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Stag-Deflation & The Vampire Economy - Part 2


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Stag-Deflation & The Vampire Economy - Part 2

Tom Cammack
Posted Mar 30, 2016

This is Part 2 of the C6 Real Misery Index series. Part 1 is found here.


  • It appears we are once again approaching the “bust” portion of the Credit Boom/Bust Cycle.

  • Stag-deflation occurs when traditional business cycles are replaced by credit-driven boom/bust cycles and leveraged assets decline in price.

  • This is the time to “sell the rallies”: Using the Japan experience to our advantage.
Stagflation has been defined by Investopedia as "an economic phenomenon marked by slow economic growth and rising prices." While I believe "stag" (sluggish economic growth) is a common thread of both the 1970's and the times we now live in, I believe the "flation" part of the equation has changed.

In the 1970's, the oil embargo/price shock caused a spike in Consumer Price Index (CPI) inflation during a time of sluggish economic growth. Thus, we had "stag-inflation", which was simply called "stagflation". Today, however, government and household debt imbalances are much higher and CPI-inflation is not considered to be a problem. In fact, there is talk among central bank officials around the world about "inflation targeting" - how to raise CPI above current levels, usually to the +2% area.

I am of the opinion that the traditional business cycle has been largely replaced with credit-driven asset price bubbles. Therefore, the risk now is on the "stag-deflation" side of the coin. I define stag-deflation as sluggish economic growth combined with declining leveraged asset prices (such as stocks and real estate). Periods of CPI inflation can still occur, but they are largely the result of food or energy supply disruptions. If money printing only resulted in CPI inflation, then Japan would have experienced hyperinflation long ago.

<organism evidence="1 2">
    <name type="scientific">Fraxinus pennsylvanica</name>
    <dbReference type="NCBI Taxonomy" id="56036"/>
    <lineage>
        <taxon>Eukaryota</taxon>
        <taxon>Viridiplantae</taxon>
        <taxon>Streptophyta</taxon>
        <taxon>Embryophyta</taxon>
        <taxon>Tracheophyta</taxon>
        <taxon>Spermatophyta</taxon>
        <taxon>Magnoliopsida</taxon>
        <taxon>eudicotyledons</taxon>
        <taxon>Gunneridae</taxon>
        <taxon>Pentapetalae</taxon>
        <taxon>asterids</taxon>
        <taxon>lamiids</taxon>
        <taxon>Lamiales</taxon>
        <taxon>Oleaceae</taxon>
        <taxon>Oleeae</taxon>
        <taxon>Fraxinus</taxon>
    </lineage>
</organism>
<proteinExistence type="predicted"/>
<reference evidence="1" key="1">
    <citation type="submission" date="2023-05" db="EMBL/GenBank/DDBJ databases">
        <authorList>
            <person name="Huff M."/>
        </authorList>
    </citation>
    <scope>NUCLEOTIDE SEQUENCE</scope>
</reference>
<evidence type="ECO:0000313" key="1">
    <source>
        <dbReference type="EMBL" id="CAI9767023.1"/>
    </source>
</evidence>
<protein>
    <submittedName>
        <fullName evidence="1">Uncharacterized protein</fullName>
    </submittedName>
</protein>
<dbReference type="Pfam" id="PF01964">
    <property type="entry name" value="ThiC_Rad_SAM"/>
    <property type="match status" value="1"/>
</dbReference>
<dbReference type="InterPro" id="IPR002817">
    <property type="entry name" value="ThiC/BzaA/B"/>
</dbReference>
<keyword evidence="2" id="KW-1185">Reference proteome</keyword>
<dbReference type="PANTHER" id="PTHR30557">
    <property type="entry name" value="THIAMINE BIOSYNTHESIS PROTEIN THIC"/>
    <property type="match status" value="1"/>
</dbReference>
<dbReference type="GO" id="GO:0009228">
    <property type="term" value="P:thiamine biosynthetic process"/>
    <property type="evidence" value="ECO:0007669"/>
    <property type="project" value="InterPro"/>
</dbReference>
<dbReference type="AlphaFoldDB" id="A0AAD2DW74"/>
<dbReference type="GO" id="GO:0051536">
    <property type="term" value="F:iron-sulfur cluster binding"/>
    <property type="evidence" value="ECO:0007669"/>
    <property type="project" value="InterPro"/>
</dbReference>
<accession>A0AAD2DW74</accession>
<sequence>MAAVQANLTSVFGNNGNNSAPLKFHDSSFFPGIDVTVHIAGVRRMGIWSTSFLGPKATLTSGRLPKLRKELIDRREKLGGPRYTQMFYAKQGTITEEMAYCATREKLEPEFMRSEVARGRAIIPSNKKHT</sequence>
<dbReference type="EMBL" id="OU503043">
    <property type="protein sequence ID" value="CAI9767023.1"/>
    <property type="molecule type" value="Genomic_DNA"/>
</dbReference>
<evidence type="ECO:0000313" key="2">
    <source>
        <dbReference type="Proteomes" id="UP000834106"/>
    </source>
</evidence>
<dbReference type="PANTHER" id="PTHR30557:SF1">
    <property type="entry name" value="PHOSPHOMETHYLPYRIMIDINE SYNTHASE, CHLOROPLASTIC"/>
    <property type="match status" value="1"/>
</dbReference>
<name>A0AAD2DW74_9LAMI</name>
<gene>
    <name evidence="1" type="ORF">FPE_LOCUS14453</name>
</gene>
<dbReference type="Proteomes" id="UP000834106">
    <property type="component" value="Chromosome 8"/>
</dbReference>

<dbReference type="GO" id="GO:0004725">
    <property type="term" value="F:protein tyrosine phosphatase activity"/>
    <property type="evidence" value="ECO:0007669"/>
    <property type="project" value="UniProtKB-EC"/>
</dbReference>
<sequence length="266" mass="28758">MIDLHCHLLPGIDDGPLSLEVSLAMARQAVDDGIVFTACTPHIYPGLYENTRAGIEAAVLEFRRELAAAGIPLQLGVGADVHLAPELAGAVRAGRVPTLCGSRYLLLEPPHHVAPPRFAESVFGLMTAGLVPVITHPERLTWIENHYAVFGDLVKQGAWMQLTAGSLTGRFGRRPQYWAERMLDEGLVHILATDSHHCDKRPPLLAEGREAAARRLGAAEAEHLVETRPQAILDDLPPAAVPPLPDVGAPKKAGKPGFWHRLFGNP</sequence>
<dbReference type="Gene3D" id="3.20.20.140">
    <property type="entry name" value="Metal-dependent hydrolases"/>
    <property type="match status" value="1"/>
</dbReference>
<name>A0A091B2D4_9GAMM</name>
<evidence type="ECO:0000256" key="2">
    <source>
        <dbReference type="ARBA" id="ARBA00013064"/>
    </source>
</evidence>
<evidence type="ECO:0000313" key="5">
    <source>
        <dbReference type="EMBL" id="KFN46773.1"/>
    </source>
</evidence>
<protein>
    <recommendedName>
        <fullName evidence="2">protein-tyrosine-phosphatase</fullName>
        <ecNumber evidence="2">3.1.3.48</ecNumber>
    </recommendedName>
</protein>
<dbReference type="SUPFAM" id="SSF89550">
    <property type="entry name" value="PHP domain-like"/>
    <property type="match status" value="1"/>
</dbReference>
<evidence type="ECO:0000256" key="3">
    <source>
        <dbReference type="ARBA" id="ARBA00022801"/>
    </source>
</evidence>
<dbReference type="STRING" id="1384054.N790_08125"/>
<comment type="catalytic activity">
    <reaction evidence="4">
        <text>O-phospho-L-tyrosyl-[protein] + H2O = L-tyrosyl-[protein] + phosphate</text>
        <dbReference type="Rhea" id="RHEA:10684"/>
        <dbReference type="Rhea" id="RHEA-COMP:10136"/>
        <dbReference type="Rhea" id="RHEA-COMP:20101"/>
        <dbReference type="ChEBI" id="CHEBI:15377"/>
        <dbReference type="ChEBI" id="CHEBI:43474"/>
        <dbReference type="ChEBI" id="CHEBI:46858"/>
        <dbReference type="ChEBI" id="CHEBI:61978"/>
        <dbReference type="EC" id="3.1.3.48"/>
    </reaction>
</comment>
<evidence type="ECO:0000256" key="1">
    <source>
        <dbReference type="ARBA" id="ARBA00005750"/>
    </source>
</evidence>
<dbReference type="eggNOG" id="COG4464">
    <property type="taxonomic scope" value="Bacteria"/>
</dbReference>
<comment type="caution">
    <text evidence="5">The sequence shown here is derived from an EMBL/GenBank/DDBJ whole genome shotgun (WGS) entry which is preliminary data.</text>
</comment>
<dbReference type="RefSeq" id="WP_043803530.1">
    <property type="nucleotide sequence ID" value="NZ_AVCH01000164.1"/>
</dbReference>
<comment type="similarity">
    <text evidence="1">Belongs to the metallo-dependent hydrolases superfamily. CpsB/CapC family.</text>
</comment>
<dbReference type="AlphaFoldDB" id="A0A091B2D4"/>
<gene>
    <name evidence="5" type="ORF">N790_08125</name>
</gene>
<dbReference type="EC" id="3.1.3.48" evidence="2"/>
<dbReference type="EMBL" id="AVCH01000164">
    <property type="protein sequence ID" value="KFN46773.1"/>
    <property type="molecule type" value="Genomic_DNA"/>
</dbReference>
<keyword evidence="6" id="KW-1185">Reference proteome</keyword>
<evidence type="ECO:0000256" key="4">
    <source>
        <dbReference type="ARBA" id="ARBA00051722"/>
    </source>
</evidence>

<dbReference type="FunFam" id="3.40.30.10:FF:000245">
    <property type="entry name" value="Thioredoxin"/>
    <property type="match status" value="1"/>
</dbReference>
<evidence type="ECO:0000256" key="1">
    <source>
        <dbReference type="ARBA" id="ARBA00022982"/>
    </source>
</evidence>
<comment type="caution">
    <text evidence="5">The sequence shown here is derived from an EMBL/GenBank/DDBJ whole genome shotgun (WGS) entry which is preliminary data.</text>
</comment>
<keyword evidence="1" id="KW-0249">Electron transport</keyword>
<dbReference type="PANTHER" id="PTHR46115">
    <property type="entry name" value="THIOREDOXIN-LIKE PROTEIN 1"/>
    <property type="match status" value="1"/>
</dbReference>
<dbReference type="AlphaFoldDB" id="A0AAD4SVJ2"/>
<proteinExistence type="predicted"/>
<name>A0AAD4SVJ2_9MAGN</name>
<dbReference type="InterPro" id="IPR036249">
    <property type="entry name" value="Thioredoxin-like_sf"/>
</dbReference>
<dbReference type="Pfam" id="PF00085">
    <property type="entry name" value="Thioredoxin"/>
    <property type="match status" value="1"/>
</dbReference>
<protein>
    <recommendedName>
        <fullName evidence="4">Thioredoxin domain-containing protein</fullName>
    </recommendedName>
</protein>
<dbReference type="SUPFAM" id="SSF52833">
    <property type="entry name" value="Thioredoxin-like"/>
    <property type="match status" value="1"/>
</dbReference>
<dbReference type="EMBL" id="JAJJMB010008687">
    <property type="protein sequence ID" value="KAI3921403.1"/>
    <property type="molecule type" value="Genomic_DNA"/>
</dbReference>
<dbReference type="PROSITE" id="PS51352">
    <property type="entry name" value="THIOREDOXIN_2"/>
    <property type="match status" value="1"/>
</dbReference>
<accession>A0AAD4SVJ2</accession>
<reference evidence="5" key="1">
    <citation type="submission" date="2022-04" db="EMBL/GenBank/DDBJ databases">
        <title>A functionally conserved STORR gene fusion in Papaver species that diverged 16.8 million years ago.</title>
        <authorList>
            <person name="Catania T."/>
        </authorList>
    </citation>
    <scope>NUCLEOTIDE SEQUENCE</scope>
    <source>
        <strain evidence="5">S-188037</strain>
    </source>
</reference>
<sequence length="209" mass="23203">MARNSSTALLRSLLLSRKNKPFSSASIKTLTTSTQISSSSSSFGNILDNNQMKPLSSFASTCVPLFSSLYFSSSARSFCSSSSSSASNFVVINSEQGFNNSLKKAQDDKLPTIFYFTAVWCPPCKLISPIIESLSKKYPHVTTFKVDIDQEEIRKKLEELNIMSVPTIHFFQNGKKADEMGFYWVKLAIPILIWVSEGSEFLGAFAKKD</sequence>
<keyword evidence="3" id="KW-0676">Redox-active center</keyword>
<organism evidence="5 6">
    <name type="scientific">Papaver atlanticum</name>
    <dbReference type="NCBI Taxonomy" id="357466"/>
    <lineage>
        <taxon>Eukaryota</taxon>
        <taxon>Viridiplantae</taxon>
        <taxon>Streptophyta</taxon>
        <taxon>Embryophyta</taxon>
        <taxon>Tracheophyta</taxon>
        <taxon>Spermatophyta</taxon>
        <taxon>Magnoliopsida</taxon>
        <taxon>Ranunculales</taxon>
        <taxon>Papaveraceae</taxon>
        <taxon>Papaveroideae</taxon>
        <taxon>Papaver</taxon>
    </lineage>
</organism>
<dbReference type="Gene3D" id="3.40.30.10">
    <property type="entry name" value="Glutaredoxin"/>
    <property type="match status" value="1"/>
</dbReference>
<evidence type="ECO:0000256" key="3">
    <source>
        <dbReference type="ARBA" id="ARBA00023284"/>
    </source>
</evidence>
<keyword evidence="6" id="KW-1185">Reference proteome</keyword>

Below is a list of bubbles that have occurred since 1976 (based on standard deviation from trend):

  • U.S. Midwest Farmland - peaked in 1979 and again in 2011
  • Gold/commodities - peaked Q1 1980 and again in 3Q 2011
  • NASDAQ - peaked Q1 2000 and 2Q 2015
  • U. S. Housing - peaked Q2 2006
  • Oil - peak in 3Q 2008
  • Biotech Index - peaked 3Q 2015
The debt/asset bubble cycle can be described generally as follows:

Chart 1: The Debt-Driven Asset Bubble & Burst Cycle

In this cheap debt, asset price-driven economy, we could easily experience the worst of all worlds - slow economy with too much debt, declining stock and housing markets, and CPI-inflation staying higher than real household incomes. I refer to this as the “Vampire Economy” because it is a Wall Street driven economy that sucks the lifeblood out of just about everything it touches. The implications for the middle class and most already underfunded pension plans are not good, especially considering the aging baby boomer population.